The Lavin Agency Speakers Bureau

A speakers bureau that represents the best original thinkers,
writers, and doers for speaking engagements.

Lavin’s Top 10 Corporate Culture Speakers Changing the Workplace of Tomorrow

More than just a modern-day business buzzword, corporate culture plays an integral role in a company’s success. Whether it’s innovation, collaboration, diversity, or a commitment to taking risks, Lavin’s Top Corporate Culture Speakers will help you elevate your organization by championing strong values and putting people first.

Stephanie Mehta: Few people know what makes an award-winning culture of innovation like Stephanie Mehta. Fast Company’s editor-in-chief, she regularly finds, interviews, and profiles the leaders and organizations changing the future of work.


Can Capitalism Ever Really Be Inclusive? ft. Lynn Forester de Rothschild & Stephanie Mehta


Safi Bahcall: You’ve heard the phrase “culture eats strategy for breakfast,” but what about “structure eats culture for lunch?” These iconic words are spoken by biotech entrepreneur and bestselling author Safi Bahcall. In his WSJ bestseller Loonshots, he explains how even the smallest changes in a company’s structure can transform the culture in the most effective and rewarding ways.


How Structure Transforms Culture | Safi Bachall


Sarah Kaplan: Modern business is defined by an increasing number of stakeholders jostling to have their voices heard, from employees who want meaningful work, to consumers searching for socially conscious products. How can organizations deliver on these demands—without compromising their bottom line? Getting close to your stakeholders—and truly engaging with them—is what will generate solutions, says Rotman professor and author of The 360 Corporation, Sarah Kaplan.


Prioritizing Corporate Social Responsibility | Sarah Kaplan


 David Cote: The former CEO and Chairman of Honeywell, David Cote pulled off one of the greatest turn-arounds in the manufacturing industry. Rather than fixating on either long-term strategies or quarterly results, Cote empowered his organization to pursue both simultaneously—leading to historic results. His upcoming book Winning Now, Winning Later will expand on his pivotal leadership, and how it set the stage for a high-performing culture.


The 3 Keys to Making Decisions | David Cote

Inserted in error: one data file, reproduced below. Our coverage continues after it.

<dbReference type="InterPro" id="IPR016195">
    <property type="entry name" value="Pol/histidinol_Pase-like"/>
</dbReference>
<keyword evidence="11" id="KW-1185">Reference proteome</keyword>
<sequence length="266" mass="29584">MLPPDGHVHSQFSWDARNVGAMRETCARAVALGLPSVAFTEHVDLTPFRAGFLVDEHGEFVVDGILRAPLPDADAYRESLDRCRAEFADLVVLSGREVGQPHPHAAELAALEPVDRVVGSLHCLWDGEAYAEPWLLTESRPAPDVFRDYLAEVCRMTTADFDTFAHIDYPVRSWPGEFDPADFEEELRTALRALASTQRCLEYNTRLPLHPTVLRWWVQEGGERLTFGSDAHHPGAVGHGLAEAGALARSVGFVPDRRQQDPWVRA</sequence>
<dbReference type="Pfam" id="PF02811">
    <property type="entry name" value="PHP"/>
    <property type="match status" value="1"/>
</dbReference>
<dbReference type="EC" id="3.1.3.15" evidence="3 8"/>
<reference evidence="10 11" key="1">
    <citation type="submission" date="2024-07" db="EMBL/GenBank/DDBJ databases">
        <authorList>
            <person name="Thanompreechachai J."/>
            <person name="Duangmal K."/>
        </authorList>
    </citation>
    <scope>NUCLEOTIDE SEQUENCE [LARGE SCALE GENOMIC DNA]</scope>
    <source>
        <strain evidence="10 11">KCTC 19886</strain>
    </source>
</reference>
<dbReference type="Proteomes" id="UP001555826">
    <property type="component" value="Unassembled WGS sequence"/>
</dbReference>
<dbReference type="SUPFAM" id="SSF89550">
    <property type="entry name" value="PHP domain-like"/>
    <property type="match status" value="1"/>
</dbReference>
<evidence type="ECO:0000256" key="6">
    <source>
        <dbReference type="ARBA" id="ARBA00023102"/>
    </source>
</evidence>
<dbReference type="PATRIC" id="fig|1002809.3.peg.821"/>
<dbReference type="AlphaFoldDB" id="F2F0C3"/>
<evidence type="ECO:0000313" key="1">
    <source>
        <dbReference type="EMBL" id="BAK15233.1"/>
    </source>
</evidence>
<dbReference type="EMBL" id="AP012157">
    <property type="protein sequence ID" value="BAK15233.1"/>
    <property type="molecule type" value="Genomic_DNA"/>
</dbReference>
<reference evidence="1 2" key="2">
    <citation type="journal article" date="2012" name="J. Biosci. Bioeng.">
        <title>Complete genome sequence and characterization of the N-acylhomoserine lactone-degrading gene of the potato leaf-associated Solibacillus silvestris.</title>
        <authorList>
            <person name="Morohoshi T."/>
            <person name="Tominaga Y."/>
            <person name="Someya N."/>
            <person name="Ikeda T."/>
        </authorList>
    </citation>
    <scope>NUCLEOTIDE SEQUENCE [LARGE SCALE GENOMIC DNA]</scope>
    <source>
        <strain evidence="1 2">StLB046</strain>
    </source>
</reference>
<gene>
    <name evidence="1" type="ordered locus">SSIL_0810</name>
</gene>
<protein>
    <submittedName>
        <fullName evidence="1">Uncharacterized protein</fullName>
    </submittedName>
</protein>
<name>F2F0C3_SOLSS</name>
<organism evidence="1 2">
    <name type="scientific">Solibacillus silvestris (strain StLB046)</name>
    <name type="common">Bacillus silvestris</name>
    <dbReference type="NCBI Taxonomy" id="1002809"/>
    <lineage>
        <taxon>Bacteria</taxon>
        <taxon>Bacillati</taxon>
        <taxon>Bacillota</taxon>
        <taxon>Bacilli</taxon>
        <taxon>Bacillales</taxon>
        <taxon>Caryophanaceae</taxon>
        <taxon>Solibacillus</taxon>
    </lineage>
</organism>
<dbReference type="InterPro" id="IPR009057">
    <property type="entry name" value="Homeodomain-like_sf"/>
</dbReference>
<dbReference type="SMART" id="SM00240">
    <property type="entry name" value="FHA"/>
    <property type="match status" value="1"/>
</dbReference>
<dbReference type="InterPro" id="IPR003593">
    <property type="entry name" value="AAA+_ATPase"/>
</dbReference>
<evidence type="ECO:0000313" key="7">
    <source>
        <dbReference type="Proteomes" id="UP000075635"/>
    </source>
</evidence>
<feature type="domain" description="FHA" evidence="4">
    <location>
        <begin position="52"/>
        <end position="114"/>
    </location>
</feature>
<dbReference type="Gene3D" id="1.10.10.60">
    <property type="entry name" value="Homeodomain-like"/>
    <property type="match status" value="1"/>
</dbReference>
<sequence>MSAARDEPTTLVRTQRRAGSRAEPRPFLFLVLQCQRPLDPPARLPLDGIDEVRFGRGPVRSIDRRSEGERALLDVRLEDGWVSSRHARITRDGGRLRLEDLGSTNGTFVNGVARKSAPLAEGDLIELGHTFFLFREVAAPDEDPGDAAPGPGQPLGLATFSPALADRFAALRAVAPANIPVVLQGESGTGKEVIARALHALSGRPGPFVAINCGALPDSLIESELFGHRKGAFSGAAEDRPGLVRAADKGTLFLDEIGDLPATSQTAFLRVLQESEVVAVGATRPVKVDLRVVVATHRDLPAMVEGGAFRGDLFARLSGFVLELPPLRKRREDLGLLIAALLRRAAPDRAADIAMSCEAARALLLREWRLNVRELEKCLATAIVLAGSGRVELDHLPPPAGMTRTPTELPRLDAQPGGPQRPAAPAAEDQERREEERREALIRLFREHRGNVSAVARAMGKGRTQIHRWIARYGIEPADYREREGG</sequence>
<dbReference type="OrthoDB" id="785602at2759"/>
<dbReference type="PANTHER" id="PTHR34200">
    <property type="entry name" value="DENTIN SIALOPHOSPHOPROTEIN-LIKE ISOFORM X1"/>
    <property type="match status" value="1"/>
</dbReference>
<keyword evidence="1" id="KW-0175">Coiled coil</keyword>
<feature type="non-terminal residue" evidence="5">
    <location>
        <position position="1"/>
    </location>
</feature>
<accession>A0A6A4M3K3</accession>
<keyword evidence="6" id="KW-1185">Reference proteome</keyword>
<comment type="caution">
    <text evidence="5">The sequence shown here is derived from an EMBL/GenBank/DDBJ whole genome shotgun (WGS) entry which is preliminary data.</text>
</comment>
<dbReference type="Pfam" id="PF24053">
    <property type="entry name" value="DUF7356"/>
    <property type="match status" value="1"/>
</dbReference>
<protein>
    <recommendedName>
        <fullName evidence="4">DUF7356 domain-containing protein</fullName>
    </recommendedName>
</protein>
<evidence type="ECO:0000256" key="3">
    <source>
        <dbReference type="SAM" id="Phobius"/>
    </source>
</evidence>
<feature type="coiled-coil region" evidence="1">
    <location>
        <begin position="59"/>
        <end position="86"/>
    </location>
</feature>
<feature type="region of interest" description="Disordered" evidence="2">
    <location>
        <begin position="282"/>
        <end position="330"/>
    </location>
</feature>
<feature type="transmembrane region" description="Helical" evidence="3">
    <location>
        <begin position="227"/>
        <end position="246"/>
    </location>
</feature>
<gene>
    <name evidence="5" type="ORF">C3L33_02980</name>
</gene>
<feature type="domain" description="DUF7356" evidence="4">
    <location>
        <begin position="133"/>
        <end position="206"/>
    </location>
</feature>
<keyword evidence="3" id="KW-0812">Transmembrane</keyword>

Mark Johnson: Visionary thinking isn’t an elusive trait belonging to a charismatic few—it’s a way of life that can be embedded into an organization and accessed by all. As the co-founder of innovation consultancy Innosight—alongside Clayton M. Christensen—Mark Johnson shows us how to manage company-wide cultures of transformation that lead to break-through growth.


Leading From the Future | Mark Johnson


Lori Gottlieb: In her critically acclaimed memoir Maybe You Should Talk to Someone, psychotherapist Lori Gottlieb opens up about what it’s like to be a therapist seeking therapy. Honest, unflinching, and remarkably funny, Gottlieb finds a way to talk about our emotional lives—whether it be at work or at home—in a way that’s approachable, enriching, and productive.


How Changing Our Stories Can Change Our Lives |  Lori Gottlieb


Luke Burgis: What could a Silicon Valley founder teach us about philosophy? Turns out, quite a lot. In his upcoming book Wanting, serial entrepreneur Luke Burgis builds upon René Girard’s mimetic theory—the idea that desire is a social construct—to reveal a new framework for understanding rivalry, conflict, and the collective will of our organizations.


Desire Is the Foundation of Business | Luke Burgis


Valorie Kondos Field: There’s a win-at-all-cost mentality that rules elite sports—and damages its brightest stars. The same goes for the boardroom. No one knows this better than Valorie Kondos Field, the legendary, 7-time champion coach of the UCLA women’s gymnastics team. In her corporate culture talks—as well as her viral new TED talk—she calls for radical change for how we define success.